Letting the life of Jesus reshape our understanding of what it means to be human and what it means to suffer was really helpful and surprising to me. Anyway, just concentrating on the solidarity of Jesus with us, that culminates on the cross, but His whole life, His weakness, was really helpful.
Ann: Was that helpful for you, Tabitha, to look at the life of Jesus?
Tabitha: Yes, I think there’s—that brings up a couple of thoughts. I remember being pregnant with my son, our first of two children. I am not good with needles. [Laughter]
Kelly: That’s true!
Tabitha: That’s like my thing, since I was a kid. I said, “Whatever we have to do, just don’t put the IV on me,” because I shut down.
We did natural childbirth. Not everyone gets the opportunity to be a mother through childbirth; but it felt very Christlike, this idea of facing a thing that you knew was going to hurt and be messy and bloody, but that there was life coming after it. I felt like that even taught me to relate to Jesus in a unique way that maybe people who haven’t experienced having children, maybe don’t have that—that sort of pain and mess.
Then cancer was another thing of experiencing that kind of physical weakness; relying on the church. I’d say the big thing that, spiritually, I learned with cancer was, not that I was a fighter, but that the people around me were; and that the church and others prayed for us when we couldn’t, and they read the Word for us when we couldn’t.
Chronic pain was a totally different thing. Six years in, I got into a really bad place where my name for God became “The God who could but does not.”
Tabitha: I couldn’t get away from that title. I stopped praying. I just laid my head on the pillow at night, when I normally would just naturally start praying, and I didn’t. It was dark, and I felt bad. [I was] married to a theologian, right? This whole faith thing; I knew how serious it was, and this was our whole life.
Dave: I don’t know where you were at that time, Kelly, but how does a spouse navigate that with their spouse?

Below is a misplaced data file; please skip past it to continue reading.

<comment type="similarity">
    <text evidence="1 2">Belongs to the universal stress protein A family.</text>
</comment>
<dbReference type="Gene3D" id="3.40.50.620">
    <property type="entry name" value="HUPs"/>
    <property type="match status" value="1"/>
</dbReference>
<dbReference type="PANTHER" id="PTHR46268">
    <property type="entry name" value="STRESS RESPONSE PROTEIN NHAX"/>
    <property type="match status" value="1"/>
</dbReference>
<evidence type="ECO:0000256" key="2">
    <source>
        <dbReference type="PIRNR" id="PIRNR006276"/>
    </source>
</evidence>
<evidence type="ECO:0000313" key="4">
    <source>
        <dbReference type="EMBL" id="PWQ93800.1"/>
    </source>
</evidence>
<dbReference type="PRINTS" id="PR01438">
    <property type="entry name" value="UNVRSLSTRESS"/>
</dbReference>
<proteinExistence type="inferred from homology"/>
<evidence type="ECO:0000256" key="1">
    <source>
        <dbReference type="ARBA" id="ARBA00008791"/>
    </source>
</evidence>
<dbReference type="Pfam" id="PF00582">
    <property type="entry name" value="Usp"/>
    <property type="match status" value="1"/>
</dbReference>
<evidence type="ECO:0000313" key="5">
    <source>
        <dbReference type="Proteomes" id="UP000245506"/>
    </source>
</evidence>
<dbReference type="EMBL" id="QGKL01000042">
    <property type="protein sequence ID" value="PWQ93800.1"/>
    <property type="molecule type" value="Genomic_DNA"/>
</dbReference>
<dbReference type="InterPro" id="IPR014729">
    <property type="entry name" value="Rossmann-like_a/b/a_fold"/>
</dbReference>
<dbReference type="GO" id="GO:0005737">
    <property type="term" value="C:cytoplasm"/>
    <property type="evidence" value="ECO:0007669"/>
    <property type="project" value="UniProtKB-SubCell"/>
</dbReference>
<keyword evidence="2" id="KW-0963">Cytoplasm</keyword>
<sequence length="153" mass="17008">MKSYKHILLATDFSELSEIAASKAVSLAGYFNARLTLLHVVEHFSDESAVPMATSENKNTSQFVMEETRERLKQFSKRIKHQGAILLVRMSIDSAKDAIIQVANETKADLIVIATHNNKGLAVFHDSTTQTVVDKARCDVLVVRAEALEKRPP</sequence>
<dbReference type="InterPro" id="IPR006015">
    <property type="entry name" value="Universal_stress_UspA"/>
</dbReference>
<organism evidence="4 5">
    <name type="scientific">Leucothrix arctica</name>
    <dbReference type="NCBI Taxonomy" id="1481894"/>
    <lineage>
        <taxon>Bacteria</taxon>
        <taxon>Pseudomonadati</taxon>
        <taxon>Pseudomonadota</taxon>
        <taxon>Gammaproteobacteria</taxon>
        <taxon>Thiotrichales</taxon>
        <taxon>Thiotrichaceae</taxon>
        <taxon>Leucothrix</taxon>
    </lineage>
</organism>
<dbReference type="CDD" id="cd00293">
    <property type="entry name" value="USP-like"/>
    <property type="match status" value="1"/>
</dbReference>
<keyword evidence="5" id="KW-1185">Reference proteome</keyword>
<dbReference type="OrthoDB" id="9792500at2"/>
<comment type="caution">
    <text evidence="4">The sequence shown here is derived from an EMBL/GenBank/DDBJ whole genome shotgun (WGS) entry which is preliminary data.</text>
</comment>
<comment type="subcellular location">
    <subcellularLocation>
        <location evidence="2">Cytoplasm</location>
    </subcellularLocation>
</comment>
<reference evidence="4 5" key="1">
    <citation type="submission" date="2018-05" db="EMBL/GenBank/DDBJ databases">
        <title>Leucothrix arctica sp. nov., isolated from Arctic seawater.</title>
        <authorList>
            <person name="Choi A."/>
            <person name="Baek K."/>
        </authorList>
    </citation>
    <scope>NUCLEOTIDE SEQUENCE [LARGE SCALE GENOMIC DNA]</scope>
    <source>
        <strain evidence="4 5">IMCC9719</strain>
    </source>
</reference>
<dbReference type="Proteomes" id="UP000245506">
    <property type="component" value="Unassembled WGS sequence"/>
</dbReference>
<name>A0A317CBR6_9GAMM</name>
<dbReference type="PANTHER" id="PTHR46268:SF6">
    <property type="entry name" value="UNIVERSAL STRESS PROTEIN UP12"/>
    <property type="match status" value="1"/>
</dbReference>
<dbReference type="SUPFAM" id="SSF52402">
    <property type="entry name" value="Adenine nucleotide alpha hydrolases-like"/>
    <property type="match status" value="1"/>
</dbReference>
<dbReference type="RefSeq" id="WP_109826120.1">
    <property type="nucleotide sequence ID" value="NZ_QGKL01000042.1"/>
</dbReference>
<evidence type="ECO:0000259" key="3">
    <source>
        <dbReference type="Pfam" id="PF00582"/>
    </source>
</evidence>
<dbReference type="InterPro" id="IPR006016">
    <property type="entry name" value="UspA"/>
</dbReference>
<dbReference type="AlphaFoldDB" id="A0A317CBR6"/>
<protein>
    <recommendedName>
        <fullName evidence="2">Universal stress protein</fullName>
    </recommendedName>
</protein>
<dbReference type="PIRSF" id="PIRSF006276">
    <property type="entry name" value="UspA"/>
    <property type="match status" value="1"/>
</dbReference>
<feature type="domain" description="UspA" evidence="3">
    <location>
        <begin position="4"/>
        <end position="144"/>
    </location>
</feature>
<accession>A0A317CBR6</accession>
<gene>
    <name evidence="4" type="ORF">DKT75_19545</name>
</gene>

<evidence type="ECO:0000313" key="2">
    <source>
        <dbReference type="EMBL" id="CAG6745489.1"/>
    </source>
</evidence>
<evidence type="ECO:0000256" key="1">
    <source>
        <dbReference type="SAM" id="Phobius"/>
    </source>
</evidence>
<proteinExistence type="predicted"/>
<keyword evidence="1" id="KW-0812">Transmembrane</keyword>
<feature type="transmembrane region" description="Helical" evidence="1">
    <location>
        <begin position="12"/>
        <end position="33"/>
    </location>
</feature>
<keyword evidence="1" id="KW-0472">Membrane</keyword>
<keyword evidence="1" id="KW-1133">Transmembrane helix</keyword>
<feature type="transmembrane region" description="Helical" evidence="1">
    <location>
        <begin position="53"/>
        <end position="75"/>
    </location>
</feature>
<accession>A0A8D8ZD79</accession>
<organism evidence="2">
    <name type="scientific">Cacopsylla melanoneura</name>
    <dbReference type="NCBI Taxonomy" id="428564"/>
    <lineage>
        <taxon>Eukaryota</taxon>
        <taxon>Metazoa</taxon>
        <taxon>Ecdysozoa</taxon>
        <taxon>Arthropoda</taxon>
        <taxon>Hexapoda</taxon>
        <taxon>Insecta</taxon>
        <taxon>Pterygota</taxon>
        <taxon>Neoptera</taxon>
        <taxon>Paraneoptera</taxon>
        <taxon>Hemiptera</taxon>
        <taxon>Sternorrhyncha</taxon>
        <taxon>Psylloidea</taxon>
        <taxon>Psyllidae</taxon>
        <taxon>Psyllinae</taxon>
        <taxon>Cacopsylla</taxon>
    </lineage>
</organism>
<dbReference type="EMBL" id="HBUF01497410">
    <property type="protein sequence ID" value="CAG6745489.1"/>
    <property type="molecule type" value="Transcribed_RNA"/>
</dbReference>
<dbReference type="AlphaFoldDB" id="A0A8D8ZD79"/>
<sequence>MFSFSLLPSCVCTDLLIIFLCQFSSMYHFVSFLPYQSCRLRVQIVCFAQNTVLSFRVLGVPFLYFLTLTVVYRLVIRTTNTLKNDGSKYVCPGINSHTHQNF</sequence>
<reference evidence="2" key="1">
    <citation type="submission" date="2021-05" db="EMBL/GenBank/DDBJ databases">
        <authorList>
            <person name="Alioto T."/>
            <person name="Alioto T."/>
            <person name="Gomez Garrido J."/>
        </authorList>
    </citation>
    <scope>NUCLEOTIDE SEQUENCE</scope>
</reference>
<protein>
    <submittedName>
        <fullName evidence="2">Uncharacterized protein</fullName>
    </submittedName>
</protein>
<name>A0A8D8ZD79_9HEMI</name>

Kelly: It was dark. I had my own dark times. They didn’t always correspond, thankfully. But I do think the reality is, in that time, there was a sense in which my role and the role of the church was to believe for Tabitha. What that looks like practically is, we pray when she couldn’t pray.
My understanding of faith became much more communal.
Dave: Did you see that, too, Tabitha, when you were walking through that?
Tabitha: Not at that time.
Dave: You didn’t feel shame though. There wasn’t, “Get your faith. God is good?” Was there any of that?
Kelly: Oh, I see what you’re saying.
Dave: Like he was trying to convince you?
Tabitha: No, I think he was letting me lament. I didn’t even know that that’s what I was doing. I just—it’s not that I didn’t believe in God. He just had this name that I gave Him.
Two things I’d mention about that time: It was his parents’ 50th wedding anniversary, and they wanted all their kids and grandkids to go to Alaska together. I remember, we got to do this whale-watching thing, which I love. It’s incredible. That natural world, again, was a comfort to me because I thought, “I might not be doing what I was created to do, but these whales are.” There was something about that that was deeply comforting to me in physical pain; that the whole world isn’t broken. There are still things doing what they’re supposed to do.
But the real turning point was in December of that dark year. Our pastor, Brian Salter—who is still our pastor—challenged the church to read through the whole Bible together that year, the next year coming up. I was [thinking], “Well, it’s worth a shot.”
I did that; and I have read through the Bible probably twice a year ever since. What that does is “the God who could but does not” became the God who sees, the God who hears, the God who knows, the God who rescues. I need that constantly in my head. It’s just like an IV drip to me of the God who sees, the God who hears, the God who knows, the God who rescues.
Kelly: One of the things that changed for me through this is the book of Job with suffering. The beginning and end of Job is what we focus on, but actually there are 30-something chapters where everyone is wrestling with each other and God.
Dave: I just read it. It’s a long—
Kelly: It’s a long—and the fact—and we ignore that. But that, first of all, tells you God gives a lot of space for the wrestling. But then the other thing is, God doesn’t answer Job’s questions, but He is present and absorbs them. But the “a-ha” moment was to realize “God doesn’t answer Job for hundreds of years. God’s answer to Job is that God in the Son becomes Job. Jesus is Job. Jesus is the One who takes on all of the lament; all of the suffering unto death.
God’s answer to Job isn’t a sentence; it’s a person who actually dies. That’s that profound solidarity. Then He rises. So, He does really relate to us in our pain and suffering all the way into the grave, and then He rises, so there’s hope.
But it doesn’t belittle our pain and suffering. It shows honor and solidarity with it, and then hope. But there is something to that that I think is very helpful: God’s answer isn’t a sentence; it’s in a Person.
Ann: One of our good friends, Jamie Winship, says that a lot of people in pain and suffering and hard times ask the “Why” question—